- Health Care
- Captioning and Video Accessibility
- Cochlear Implants
- Deaf Culture vs. Medicalization
- Definition of “Deaf”
- Employment and Employability
- Human Rights
- Immigration & Medical Admissibility
- Income Tax, Custom Duties & Postage Rules
- International Concerns
- Official Languages
- Physician-Assisted Suicide / Physician-Assisted Dying
- Political Participation and Activity
- Social Security and Assistance
- Statistics on Deaf Canadians
- Universal Design
- Universal Symbols of Access
Canada is no longer a country of two cultures and a Western European heritage. Social changes are also happening in matters of gender, sexuality, religious belief, etc. Is Canada’s diversity being reflected in the Deaf community?
The CAD fights for and supports equality, and opposes the oppression of Deaf people in Canada, regardless of their race, religion, sexuality, age, or other identity traits.
The Canadian Association of the Deaf is an “equality-seeking group”. Our mandate requires us to support other groups who seek equality for their constituency, whether it be racial, sexual, gender, religious, political, or social equality. The only exception would be groups whose objectives and mandates conflict with ours, or who seek destructive ends, or who do not themselves support and practice the acceptance of diversity.
Canada has benefited from an influx of immigrants from all around the world. These immigrants include Deaf people. The Canadian Association of the Deaf encourages all Deaf organizations to welcome these people, not as “strangers from strange lands” but as people who share our deafness, our Deaf language, and our Deaf culture. Our deafness and our Deaf pride give us more in common than our differences place between us.
The Canadian Deaf community is also home to a large and strong constituency of gay/lesbian/bisexual and transsexual/transgendered people. Many of them play important roles in our national Deaf community and have contributed much to keep our culture and arts alive and thriving. We support their ongoing struggle for full equality and acceptance.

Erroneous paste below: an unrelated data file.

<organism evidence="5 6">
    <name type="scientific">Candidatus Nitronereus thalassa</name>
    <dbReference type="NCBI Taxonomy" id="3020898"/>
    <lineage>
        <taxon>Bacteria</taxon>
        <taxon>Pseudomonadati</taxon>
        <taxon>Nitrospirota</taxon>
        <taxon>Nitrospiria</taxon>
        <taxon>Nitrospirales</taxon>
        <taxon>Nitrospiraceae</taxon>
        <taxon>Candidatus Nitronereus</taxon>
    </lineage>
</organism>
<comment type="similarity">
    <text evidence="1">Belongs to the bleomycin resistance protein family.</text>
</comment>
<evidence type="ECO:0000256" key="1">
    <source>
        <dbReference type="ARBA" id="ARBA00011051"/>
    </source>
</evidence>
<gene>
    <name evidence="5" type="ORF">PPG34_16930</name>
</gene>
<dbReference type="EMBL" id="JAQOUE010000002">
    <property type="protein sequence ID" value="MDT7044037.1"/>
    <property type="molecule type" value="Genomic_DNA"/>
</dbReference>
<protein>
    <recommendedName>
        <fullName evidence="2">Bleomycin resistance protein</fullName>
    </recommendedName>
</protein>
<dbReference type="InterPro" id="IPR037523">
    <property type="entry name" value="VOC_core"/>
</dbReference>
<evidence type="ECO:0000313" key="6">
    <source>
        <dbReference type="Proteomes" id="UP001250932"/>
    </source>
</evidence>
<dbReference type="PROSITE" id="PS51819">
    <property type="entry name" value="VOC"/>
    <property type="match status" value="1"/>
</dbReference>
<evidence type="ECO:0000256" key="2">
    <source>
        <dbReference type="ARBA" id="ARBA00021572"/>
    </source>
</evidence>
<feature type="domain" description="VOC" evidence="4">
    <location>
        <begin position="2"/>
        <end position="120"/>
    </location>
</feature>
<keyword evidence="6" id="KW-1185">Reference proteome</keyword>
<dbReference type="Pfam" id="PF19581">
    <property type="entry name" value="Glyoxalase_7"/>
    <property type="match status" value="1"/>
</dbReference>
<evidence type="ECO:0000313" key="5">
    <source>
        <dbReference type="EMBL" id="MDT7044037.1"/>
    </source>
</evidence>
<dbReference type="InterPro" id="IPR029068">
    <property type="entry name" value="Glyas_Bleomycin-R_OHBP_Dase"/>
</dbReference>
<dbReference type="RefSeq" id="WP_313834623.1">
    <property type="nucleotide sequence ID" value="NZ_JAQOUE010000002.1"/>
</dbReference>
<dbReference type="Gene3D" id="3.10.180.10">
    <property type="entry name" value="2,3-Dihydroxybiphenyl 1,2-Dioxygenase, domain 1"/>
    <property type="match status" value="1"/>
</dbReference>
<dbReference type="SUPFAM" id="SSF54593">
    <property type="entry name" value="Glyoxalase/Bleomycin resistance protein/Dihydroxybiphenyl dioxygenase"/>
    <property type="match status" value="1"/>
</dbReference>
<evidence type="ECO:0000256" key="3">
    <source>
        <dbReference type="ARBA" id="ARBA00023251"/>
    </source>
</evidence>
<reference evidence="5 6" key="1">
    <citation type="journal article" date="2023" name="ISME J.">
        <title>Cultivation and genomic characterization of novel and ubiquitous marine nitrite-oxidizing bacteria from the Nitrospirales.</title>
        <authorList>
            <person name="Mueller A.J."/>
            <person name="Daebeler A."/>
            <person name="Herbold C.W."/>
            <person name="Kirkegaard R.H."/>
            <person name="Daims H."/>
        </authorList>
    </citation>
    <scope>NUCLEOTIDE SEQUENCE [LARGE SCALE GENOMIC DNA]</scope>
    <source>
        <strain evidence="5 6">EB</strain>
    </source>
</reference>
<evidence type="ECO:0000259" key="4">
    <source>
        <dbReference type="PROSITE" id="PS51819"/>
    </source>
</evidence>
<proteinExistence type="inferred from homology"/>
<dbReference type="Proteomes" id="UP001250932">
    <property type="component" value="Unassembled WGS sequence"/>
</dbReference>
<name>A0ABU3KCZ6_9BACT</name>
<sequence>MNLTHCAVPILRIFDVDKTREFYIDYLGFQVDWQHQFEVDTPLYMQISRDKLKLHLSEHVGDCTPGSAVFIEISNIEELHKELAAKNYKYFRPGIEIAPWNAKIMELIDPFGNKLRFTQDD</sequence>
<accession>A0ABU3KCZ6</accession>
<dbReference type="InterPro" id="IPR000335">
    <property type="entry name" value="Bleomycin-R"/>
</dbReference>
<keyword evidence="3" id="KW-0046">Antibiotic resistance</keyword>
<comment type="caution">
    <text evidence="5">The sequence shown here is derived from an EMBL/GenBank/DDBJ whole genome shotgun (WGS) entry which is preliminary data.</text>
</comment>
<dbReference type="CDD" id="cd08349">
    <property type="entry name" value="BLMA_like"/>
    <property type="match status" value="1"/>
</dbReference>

Deafness is a high-percentage disability in Canada’s First Nations communities; one study has estimated that 25 percent of First Nations people have some degree of hearing loss. Health care, support services, educational opportunities, and productive employment are in critically short supply in their communities. The Canadian Association of the Deaf strongly supports their fight for recognition, acceptance, services, and opportunities, not only within their own communities but within the larger Canadian society as well.
As a quadrilingual organization – ASL, LSQ, English and French – the Canadian Association of the Deaf strives to provide full respect and equality to both of Canada’s official language groups and cultures.
We acknowledge that many members of “traditional” Canada may find it difficult to feel comfortable with members of the “new” Canada upon first meeting them. Their discomfort should be recognized and respected; at the same time, they should be provided with encouragement and support in overcoming these feelings and opening themselves to experiencing new friends and colleagues who happen to have different backgrounds. The Canadian Deaf community has a strong need to be energized and expanded by the wholehearted inclusion of all Deaf people.
APPROVED: 23 JULY 2012
FOR FURTHER INFORMATION CONTACT:
The Canadian Association of the Deaf
303- 251 Bank Street
Ottawa, Ontario K2P 1X3